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I have read a twitter thread about Summers memo (wikipedia article) today, and trying to understand the last part (bolded).

The problem with the arguments against all of these proposals for more pollution in LDCs [Least Developed Countries] (intrinsic rights to certain goods, moral reasons, social concerns, lack of adequate markets, etc.) could be turned around and used more or less effectively against every Bank proposal for liberalization.

So, if I understand, moving toxic production to LDC to decrease world-wide cost of healthcare is a bad thing due to some argument. But there are policies that are deemed to be good and accepted by World Bank, that can be struck down using the same argument?

Question: Which policies are those? Which "Bank proposal for liberalization" does the memo refer to?

The wiki article says also that

Summers had only signed it, and that it was intended to be "sarcastic"

But I am not sure toward what policies or arguments this sarcasm was pointed.

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  • $\begingroup$ The quote says "every Bank proposal for liberalization" and as I read it, that's exactly what he means. Are you looking for a summary of what arguments the Bank was making for liberalization c.1991 and how that might relate to the context of the memo? $\endgroup$ – Brian Z Apr 26 at 18:13
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    $\begingroup$ @BrianZ i am looking for an example, as I am not even clear on what "liberalization" means here, and how moving toxic manufacturing to LDC is a liberalization policy $\endgroup$ – aaaaa says reinstate Monica Apr 26 at 18:19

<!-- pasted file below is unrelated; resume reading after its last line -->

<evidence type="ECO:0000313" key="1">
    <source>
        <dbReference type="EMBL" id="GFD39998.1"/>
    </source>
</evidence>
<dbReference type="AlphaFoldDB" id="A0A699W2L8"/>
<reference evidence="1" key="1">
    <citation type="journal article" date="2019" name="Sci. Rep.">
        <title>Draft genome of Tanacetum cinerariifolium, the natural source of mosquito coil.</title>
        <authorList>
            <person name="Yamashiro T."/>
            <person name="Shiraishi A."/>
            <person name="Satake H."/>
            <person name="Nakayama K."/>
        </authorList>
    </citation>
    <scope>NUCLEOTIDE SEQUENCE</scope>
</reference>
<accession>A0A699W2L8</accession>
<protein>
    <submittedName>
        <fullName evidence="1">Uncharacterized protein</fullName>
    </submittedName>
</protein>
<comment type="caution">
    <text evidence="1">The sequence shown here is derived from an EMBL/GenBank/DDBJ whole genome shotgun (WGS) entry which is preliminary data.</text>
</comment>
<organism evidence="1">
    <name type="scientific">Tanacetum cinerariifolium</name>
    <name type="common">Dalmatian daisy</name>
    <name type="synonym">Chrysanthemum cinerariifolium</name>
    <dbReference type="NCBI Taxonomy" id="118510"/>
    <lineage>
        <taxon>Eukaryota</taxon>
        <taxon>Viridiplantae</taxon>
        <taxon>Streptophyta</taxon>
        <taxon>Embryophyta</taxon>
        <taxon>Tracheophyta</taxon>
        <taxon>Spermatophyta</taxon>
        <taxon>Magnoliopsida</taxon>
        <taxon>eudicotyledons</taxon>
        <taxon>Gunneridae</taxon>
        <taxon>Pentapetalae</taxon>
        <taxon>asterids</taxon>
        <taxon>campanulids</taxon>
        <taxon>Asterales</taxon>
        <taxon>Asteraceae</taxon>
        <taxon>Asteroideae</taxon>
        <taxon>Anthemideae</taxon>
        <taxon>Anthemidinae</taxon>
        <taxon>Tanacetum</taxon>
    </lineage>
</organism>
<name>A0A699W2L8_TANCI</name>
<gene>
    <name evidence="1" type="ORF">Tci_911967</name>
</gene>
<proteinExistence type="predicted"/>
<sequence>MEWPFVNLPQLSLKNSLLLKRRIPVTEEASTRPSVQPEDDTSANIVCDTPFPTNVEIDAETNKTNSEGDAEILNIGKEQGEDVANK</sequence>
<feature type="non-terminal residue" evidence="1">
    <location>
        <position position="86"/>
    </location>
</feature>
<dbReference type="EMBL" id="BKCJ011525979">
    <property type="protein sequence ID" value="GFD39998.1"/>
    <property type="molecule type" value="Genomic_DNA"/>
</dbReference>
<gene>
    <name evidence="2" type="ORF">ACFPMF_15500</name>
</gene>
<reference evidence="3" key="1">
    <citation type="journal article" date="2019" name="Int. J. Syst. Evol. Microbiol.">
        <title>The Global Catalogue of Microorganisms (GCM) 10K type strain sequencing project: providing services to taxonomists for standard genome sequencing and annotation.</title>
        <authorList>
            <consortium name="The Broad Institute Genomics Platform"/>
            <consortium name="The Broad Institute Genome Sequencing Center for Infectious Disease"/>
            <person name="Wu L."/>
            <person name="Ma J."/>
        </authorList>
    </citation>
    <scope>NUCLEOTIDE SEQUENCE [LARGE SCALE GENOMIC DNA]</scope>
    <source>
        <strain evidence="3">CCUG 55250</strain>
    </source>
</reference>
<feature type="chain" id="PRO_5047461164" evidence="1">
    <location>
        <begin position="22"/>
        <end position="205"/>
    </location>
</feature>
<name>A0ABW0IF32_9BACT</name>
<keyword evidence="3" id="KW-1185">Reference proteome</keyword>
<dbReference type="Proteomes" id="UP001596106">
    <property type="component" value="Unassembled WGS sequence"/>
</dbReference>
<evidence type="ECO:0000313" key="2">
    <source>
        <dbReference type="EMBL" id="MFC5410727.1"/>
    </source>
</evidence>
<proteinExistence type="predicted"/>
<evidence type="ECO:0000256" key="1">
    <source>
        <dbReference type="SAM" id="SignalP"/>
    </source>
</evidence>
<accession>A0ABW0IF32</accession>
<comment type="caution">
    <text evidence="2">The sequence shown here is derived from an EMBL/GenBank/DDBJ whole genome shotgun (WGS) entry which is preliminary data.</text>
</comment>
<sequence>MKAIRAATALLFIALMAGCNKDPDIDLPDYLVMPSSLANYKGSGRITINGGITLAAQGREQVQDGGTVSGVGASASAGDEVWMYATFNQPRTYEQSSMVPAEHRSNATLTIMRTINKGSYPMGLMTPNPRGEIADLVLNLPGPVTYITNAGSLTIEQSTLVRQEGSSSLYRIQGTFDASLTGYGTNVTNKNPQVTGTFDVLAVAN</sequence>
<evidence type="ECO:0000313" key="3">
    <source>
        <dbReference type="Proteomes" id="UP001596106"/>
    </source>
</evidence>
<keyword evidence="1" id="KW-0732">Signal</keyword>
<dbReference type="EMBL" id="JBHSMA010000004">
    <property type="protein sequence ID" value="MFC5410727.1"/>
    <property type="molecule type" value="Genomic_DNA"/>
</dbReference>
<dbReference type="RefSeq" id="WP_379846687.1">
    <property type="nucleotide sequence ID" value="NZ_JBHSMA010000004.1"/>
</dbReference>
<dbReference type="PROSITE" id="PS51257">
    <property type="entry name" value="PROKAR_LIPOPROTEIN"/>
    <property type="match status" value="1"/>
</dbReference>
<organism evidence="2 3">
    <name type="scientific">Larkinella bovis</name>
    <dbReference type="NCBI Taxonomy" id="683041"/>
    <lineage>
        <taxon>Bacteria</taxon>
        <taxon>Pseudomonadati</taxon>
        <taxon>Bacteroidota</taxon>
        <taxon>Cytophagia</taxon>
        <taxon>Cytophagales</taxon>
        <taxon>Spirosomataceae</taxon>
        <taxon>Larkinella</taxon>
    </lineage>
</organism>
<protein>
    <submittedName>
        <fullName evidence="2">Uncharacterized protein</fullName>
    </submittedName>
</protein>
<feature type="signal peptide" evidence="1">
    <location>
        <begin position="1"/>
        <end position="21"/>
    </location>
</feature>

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The context of this memo was an emerging debate about structural adjustment and its environmental implications. The World Bank has attached a wide range of liberalization policies to many of its loans. These policies were meant to increase trade and foreign investment and to decrease fiscal deficits, all of which should help countries to pay back their loans. Critics argue that imposing these forms of liberalization on LDCs forces them to prioritize repayment over other policy goals, including environmental protection.

Here is a 2003 review on environmental impacts of structural adjustment by Bank researchers which briefly mentions and dismisses the "pollution haven... hypothesis that 'dirty' industries migrate to low-income countries after trade liberalization because of differences in costs of pollution abatement and looser environmental standards (p. 27)."

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